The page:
As I stumble out of the urban swirl, through the usual madding crowds of tourists, into the British Museum’s new exhibition, I am met with a sudden and imposing sense of serenity and beauty. Three visions of the classical Greek ideal of the human form stand to face me – a Roman copy of a statue by the great Phidias, the infamous marble Discobolos of Myron, and the Doryphoros of Polykleitos. Despite their elegant pose and their quasi-Platonic physical perfection, despite the colours they have lost (most statues would have had at least some paint), they live and breathe before me – I find myself slightly disconcerted by the vacant, hollow gaze emanating from such vital forms. As I soon realise, this exhibition has a profound central concern, namely the unique and uniquely influential way in which the Greeks conceptualised the human form, and how that ideal evolved through the centuries.
[caption id="attachment_65262" align="alignnone" width="194"] PHOTO/wikipedia[/caption]
The first thing that strikes me, as I amble further through in amazement, is the way in which Greek society and art of the Classical period were so at home with nudity, at least of the male form. As I behold the juxtaposition of powerful nude Classical sculptures with reliefs from Assyria and elsewhere in the Middle East, where nakedness marks humiliation, failure or defeat, used in the depiction of victims and vanquished foes, the thought crosses my mind that there has been no other culture of such sophistication that has so completely banished the Edenic shame which has haunted us for so long, and perhaps haunts us still today. For us, nudity is usually the province of nudists and free lovers, of pornography and of our most intimate moments – we can scarcely imagine this tranquil, desexualised concept of nudity, this objective viewing of the naked form. As the curator has written: “the Greeks were the first to make the moral distinction between the nude and the naked body,” and it is perhaps a distinction that our highly sexualised culture has blurred.
[caption id="attachment_65263" align="alignnone" width="146"] PHOTO/wikipedia[/caption]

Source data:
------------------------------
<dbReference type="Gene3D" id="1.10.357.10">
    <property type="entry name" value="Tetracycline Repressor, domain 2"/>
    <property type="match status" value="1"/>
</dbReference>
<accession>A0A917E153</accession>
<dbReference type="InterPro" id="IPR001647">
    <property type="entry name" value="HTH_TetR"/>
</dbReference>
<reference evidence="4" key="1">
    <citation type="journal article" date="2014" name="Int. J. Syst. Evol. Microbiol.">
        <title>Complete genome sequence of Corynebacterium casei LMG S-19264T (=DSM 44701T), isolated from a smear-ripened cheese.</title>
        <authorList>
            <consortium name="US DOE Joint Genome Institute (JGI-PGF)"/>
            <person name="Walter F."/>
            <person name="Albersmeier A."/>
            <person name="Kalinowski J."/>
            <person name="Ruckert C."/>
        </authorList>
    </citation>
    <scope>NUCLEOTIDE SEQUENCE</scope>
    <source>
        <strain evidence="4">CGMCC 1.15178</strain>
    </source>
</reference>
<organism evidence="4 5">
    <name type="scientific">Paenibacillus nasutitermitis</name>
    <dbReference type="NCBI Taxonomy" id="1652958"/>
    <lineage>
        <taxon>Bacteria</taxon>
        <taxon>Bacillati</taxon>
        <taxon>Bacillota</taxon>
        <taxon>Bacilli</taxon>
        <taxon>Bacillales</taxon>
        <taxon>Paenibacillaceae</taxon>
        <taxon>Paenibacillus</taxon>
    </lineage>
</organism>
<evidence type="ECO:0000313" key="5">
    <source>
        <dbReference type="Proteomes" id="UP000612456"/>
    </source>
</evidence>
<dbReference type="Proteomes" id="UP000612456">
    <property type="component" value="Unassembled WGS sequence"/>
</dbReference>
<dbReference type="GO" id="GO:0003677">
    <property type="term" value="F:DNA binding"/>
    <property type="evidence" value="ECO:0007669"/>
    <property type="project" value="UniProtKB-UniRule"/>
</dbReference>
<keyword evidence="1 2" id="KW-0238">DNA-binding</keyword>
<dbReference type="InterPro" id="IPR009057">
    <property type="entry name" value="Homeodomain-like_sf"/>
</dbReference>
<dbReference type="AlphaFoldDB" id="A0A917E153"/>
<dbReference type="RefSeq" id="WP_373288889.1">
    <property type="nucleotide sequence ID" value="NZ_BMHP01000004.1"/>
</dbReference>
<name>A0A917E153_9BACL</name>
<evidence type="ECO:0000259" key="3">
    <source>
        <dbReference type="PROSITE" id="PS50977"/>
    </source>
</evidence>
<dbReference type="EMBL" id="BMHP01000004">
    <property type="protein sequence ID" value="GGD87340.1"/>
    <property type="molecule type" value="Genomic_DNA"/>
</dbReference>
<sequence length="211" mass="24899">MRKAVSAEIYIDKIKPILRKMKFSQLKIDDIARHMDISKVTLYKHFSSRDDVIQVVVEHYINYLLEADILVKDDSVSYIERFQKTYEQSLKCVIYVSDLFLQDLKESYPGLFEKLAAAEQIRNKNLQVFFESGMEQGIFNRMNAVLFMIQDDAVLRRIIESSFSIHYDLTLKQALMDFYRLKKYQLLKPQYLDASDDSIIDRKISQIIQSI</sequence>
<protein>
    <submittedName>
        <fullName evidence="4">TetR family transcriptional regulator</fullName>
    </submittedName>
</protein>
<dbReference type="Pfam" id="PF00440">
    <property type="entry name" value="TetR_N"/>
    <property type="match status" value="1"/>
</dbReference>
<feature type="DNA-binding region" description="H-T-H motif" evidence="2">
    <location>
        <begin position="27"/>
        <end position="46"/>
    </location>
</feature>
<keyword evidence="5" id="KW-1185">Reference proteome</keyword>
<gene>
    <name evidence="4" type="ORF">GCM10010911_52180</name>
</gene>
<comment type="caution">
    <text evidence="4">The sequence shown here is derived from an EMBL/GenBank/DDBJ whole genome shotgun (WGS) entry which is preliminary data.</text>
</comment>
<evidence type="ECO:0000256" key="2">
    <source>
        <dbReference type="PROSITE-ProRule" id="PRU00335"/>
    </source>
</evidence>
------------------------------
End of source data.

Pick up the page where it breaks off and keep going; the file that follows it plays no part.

For all that, as I move into the next section, devoted to the female form, I am met with a much more restrained artistic attitude, perhaps unsurprisingly given the unequal rights of women in ancient Greece, especially in Athens. The statues of (mortal) women shown are always covered up, yet they are often depicted in a much more sexual way than the male figures, as the sculptors have wrapped them up tightly in sexualising drapery. The Greeks’ complex relationship with female nudity is palpable, and seems even more manifest in their willingness to build sculptures of naked gods – one of the most striking pieces in the exhibition is a 4th century statue of Aphrodite (also known as the Lely Venus), bending over and ineffectually trying to cover herself with her hands. Looking at it seems an almost deliberately disquieting experience – I feel as if I am being forced into the role of an intrusive voyeur, but at the same time the statue seems, especially given the associations of Aphrodite, to convey a highly self-conscious sexuality. An intriguing (albeit slightly disturbing) story told by Lucian (writing much later) sheds a strange light on all of this: apparently an Athenian sailor broke into the temple of Aphrodite in Cnidos, and was so entranced by the statue of her (made by Praxiteles, ca. 360 BC, famous for its aesthetic perfection) that he tried to have sex with her (leaving a stain on her leg), and ended up killing himself. A dark vision indeed of the phantom beauty of art and its destructive power.